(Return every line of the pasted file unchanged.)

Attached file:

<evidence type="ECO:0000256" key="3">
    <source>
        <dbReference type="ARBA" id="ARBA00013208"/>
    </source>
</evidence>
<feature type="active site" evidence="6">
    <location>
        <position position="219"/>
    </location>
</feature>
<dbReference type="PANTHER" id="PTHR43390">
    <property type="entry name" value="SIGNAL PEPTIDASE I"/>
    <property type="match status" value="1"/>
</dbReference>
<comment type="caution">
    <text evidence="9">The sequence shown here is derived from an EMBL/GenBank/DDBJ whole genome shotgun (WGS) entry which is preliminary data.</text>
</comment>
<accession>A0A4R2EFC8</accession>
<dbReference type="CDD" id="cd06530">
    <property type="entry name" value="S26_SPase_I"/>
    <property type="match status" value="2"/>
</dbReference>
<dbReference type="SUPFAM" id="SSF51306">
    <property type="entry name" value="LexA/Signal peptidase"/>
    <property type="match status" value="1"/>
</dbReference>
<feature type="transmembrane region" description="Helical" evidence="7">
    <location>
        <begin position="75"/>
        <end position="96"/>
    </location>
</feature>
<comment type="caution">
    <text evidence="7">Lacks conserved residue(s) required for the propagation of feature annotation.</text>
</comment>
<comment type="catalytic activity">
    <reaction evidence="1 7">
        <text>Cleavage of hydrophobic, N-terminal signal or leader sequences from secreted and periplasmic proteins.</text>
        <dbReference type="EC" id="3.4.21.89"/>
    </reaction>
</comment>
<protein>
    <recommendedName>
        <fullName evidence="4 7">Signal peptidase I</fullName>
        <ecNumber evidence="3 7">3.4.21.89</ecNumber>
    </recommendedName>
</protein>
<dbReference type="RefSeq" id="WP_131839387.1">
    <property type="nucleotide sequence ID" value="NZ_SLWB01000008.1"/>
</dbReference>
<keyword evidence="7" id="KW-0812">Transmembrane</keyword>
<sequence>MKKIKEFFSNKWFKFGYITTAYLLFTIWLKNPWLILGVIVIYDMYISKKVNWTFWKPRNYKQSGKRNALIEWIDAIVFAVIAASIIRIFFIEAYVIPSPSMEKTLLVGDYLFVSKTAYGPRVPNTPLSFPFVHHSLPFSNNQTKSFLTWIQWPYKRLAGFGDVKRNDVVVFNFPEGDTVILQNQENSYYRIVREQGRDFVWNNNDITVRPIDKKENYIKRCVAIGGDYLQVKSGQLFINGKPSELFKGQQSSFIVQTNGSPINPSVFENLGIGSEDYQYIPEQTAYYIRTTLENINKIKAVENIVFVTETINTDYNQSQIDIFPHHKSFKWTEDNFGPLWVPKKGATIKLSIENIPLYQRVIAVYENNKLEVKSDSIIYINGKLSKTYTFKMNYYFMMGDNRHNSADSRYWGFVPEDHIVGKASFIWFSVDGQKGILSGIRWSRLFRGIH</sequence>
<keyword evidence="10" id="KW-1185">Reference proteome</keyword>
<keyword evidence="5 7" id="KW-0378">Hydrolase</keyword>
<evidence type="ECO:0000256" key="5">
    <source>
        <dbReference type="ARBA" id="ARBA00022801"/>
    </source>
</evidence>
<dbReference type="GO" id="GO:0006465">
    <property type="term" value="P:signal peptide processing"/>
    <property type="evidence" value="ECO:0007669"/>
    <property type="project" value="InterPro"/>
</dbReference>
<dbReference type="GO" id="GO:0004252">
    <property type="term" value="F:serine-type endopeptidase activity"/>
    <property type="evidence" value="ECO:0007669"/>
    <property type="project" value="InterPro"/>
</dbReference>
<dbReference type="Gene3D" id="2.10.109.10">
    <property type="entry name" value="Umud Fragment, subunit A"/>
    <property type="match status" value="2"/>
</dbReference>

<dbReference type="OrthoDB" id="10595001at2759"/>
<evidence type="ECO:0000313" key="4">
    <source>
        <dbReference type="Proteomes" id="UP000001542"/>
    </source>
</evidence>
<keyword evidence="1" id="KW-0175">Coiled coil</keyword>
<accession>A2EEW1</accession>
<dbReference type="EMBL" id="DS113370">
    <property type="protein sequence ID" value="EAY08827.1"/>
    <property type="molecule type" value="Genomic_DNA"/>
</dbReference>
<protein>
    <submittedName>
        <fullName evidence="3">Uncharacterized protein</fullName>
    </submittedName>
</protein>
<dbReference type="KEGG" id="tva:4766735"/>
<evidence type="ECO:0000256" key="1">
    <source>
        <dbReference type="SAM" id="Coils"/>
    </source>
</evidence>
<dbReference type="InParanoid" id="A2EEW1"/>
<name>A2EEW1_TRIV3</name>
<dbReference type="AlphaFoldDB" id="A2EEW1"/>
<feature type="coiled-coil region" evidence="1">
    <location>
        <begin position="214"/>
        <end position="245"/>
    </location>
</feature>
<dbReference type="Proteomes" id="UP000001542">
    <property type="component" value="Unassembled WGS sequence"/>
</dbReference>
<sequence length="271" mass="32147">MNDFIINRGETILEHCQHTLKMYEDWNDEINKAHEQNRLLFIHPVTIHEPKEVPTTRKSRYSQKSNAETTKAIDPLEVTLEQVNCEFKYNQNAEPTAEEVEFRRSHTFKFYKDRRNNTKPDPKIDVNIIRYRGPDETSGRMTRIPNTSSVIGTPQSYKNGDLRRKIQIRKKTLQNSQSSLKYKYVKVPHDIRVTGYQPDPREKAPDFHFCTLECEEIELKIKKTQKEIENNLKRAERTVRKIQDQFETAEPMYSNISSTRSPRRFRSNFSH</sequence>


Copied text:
<evidence type="ECO:0000256" key="3">
    <source>
        <dbReference type="ARBA" id="ARBA00013208"/>
    </source>
</evidence>
<feature type="active site" evidence="6">
    <location>
        <position position="219"/>
    </location>
</feature>
<dbReference type="PANTHER" id="PTHR43390">
    <property type="entry name" value="SIGNAL PEPTIDASE I"/>
    <property type="match status" value="1"/>
</dbReference>
<comment type="caution">
    <text evidence="9">The sequence shown here is derived from an EMBL/GenBank/DDBJ whole genome shotgun (WGS) entry which is preliminary data.</text>
</comment>
<accession>A0A4R2EFC8</accession>
<dbReference type="CDD" id="cd06530">
    <property type="entry name" value="S26_SPase_I"/>
    <property type="match status" value="2"/>
</dbReference>
<dbReference type="SUPFAM" id="SSF51306">
    <property type="entry name" value="LexA/Signal peptidase"/>
    <property type="match status" value="1"/>
</dbReference>
<feature type="transmembrane region" description="Helical" evidence="7">
    <location>
        <begin position="75"/>
        <end position="96"/>
    </location>
</feature>
<comment type="caution">
    <text evidence="7">Lacks conserved residue(s) required for the propagation of feature annotation.</text>
</comment>
<comment type="catalytic activity">
    <reaction evidence="1 7">
        <text>Cleavage of hydrophobic, N-terminal signal or leader sequences from secreted and periplasmic proteins.</text>
        <dbReference type="EC" id="3.4.21.89"/>
    </reaction>
</comment>
<protein>
    <recommendedName>
        <fullName evidence="4 7">Signal peptidase I</fullName>
        <ecNumber evidence="3 7">3.4.21.89</ecNumber>
    </recommendedName>
</protein>
<dbReference type="RefSeq" id="WP_131839387.1">
    <property type="nucleotide sequence ID" value="NZ_SLWB01000008.1"/>
</dbReference>
<keyword evidence="7" id="KW-0812">Transmembrane</keyword>
<sequence>MKKIKEFFSNKWFKFGYITTAYLLFTIWLKNPWLILGVIVIYDMYISKKVNWTFWKPRNYKQSGKRNALIEWIDAIVFAVIAASIIRIFFIEAYVIPSPSMEKTLLVGDYLFVSKTAYGPRVPNTPLSFPFVHHSLPFSNNQTKSFLTWIQWPYKRLAGFGDVKRNDVVVFNFPEGDTVILQNQENSYYRIVREQGRDFVWNNNDITVRPIDKKENYIKRCVAIGGDYLQVKSGQLFINGKPSELFKGQQSSFIVQTNGSPINPSVFENLGIGSEDYQYIPEQTAYYIRTTLENINKIKAVENIVFVTETINTDYNQSQIDIFPHHKSFKWTEDNFGPLWVPKKGATIKLSIENIPLYQRVIAVYENNKLEVKSDSIIYINGKLSKTYTFKMNYYFMMGDNRHNSADSRYWGFVPEDHIVGKASFIWFSVDGQKGILSGIRWSRLFRGIH</sequence>
<keyword evidence="10" id="KW-1185">Reference proteome</keyword>
<keyword evidence="5 7" id="KW-0378">Hydrolase</keyword>
<evidence type="ECO:0000256" key="5">
    <source>
        <dbReference type="ARBA" id="ARBA00022801"/>
    </source>
</evidence>
<dbReference type="GO" id="GO:0006465">
    <property type="term" value="P:signal peptide processing"/>
    <property type="evidence" value="ECO:0007669"/>
    <property type="project" value="InterPro"/>
</dbReference>
<dbReference type="GO" id="GO:0004252">
    <property type="term" value="F:serine-type endopeptidase activity"/>
    <property type="evidence" value="ECO:0007669"/>
    <property type="project" value="InterPro"/>
</dbReference>
<dbReference type="Gene3D" id="2.10.109.10">
    <property type="entry name" value="Umud Fragment, subunit A"/>
    <property type="match status" value="2"/>
</dbReference>

<dbReference type="OrthoDB" id="10595001at2759"/>
<evidence type="ECO:0000313" key="4">
    <source>
        <dbReference type="Proteomes" id="UP000001542"/>
    </source>
</evidence>
<keyword evidence="1" id="KW-0175">Coiled coil</keyword>
<accession>A2EEW1</accession>
<dbReference type="EMBL" id="DS113370">
    <property type="protein sequence ID" value="EAY08827.1"/>
    <property type="molecule type" value="Genomic_DNA"/>
</dbReference>
<protein>
    <submittedName>
        <fullName evidence="3">Uncharacterized protein</fullName>
    </submittedName>
</protein>
<dbReference type="KEGG" id="tva:4766735"/>
<evidence type="ECO:0000256" key="1">
    <source>
        <dbReference type="SAM" id="Coils"/>
    </source>
</evidence>
<dbReference type="InParanoid" id="A2EEW1"/>
<name>A2EEW1_TRIV3</name>
<dbReference type="AlphaFoldDB" id="A2EEW1"/>
<feature type="coiled-coil region" evidence="1">
    <location>
        <begin position="214"/>
        <end position="245"/>
    </location>
</feature>
<dbReference type="Proteomes" id="UP000001542">
    <property type="component" value="Unassembled WGS sequence"/>
</dbReference>
<sequence length="271" mass="32147">MNDFIINRGETILEHCQHTLKMYEDWNDEINKAHEQNRLLFIHPVTIHEPKEVPTTRKSRYSQKSNAETTKAIDPLEVTLEQVNCEFKYNQNAEPTAEEVEFRRSHTFKFYKDRRNNTKPDPKIDVNIIRYRGPDETSGRMTRIPNTSSVIGTPQSYKNGDLRRKIQIRKKTLQNSQSSLKYKYVKVPHDIRVTGYQPDPREKAPDFHFCTLECEEIELKIKKTQKEIENNLKRAERTVRKIQDQFETAEPMYSNISSTRSPRRFRSNFSH</sequence>